A thermal bridge is a fancy name for a simple concept: where a building has less insulation, there will be more heat transfer.
Also known as a cold bridge, a heat bridge, or thermal bypass, a thermal bridge is a weak spot in a building's thermal envelope, where heat can get in and out of the building more easily. This is a concern because heat transfer is a cause of discomfort and increased energy bills, and also because having unplanned cool spots in a structure can lead to condensation, mold, and damage to surfaces, structural elements, and existing insulation.
Thermal bridging results from inconsistent insulating, especially at wall/ceiling junctions and metal or masonry elements that pass through or abut better-insulating materials. The unfortunate necessity of windows and doors also leads to thermal bridges, which may be addressed by triple glazing and vestibules, among other things.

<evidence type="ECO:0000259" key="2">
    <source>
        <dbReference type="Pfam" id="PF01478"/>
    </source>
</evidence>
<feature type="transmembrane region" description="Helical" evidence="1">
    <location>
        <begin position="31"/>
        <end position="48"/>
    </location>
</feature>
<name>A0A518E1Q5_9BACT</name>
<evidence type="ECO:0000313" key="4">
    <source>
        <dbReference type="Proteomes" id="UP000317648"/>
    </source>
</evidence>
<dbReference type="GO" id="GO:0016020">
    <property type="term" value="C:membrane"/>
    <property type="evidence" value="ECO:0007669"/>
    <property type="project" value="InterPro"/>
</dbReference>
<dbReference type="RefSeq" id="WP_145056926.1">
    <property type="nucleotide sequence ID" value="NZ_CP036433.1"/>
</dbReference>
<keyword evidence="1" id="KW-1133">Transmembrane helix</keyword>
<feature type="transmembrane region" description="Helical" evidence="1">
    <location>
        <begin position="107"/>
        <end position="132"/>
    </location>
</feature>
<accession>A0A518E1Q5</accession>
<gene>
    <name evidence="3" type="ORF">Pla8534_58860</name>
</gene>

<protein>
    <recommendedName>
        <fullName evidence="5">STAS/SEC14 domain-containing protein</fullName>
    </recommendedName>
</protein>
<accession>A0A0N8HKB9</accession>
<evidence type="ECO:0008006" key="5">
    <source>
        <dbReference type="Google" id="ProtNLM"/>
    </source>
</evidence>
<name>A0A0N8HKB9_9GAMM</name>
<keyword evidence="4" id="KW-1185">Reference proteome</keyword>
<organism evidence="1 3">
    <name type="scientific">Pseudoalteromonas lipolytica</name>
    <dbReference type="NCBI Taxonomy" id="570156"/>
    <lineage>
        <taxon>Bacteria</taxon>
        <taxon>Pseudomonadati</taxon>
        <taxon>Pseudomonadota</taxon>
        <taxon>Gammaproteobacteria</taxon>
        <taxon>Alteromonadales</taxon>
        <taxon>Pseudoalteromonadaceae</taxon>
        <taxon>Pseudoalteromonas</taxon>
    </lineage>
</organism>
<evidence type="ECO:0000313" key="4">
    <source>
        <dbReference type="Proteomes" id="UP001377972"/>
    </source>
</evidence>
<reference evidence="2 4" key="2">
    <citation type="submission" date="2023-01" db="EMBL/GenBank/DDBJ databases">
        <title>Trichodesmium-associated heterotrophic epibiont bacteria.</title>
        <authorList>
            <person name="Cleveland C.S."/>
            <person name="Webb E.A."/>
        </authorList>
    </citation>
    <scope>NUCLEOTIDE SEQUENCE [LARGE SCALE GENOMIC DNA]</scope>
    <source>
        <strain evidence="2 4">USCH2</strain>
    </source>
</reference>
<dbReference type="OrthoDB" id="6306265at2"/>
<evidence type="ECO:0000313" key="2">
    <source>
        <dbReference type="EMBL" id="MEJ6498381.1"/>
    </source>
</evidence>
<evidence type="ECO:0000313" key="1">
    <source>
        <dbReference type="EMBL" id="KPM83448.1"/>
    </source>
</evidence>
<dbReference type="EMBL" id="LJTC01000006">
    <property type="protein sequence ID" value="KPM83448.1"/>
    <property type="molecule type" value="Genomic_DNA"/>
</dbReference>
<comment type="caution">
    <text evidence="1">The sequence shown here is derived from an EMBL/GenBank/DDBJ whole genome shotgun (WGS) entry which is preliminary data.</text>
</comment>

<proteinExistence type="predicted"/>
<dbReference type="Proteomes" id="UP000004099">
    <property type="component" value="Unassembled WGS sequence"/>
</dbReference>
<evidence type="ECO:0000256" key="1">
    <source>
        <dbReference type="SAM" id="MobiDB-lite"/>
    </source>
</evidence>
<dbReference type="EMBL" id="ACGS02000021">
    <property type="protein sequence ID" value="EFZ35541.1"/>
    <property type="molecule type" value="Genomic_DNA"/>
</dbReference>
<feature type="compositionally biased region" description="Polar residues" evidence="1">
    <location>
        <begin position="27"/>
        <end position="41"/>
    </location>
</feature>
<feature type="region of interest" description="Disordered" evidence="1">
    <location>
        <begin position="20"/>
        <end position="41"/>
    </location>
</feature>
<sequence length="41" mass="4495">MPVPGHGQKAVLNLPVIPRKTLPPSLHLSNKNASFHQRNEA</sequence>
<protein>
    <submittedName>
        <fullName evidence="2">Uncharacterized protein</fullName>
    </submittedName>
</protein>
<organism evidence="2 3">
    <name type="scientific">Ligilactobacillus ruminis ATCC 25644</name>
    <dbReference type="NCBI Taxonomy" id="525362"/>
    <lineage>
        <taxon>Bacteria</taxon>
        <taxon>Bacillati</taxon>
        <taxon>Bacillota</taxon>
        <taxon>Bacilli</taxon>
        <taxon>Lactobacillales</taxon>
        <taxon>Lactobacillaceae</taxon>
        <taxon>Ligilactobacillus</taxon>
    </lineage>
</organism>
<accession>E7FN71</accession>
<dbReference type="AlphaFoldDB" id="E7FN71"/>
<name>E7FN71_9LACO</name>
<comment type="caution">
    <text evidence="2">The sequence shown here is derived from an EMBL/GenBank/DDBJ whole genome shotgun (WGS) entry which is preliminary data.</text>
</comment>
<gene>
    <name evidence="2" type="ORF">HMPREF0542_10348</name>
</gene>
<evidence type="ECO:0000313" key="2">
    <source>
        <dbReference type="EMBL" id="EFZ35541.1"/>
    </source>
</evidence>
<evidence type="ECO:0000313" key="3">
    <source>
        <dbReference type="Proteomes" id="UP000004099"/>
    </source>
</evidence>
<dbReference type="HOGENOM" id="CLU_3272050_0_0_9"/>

Thermal bridges are intrinsic to the structure, but there are other factors that lead to inconsistent temperatures. For example, solar loading caused by the sun -- and the resulting shadows created by surrounding structures -- can cause significant variation in heat transfer, but this is not due to thermal bridging.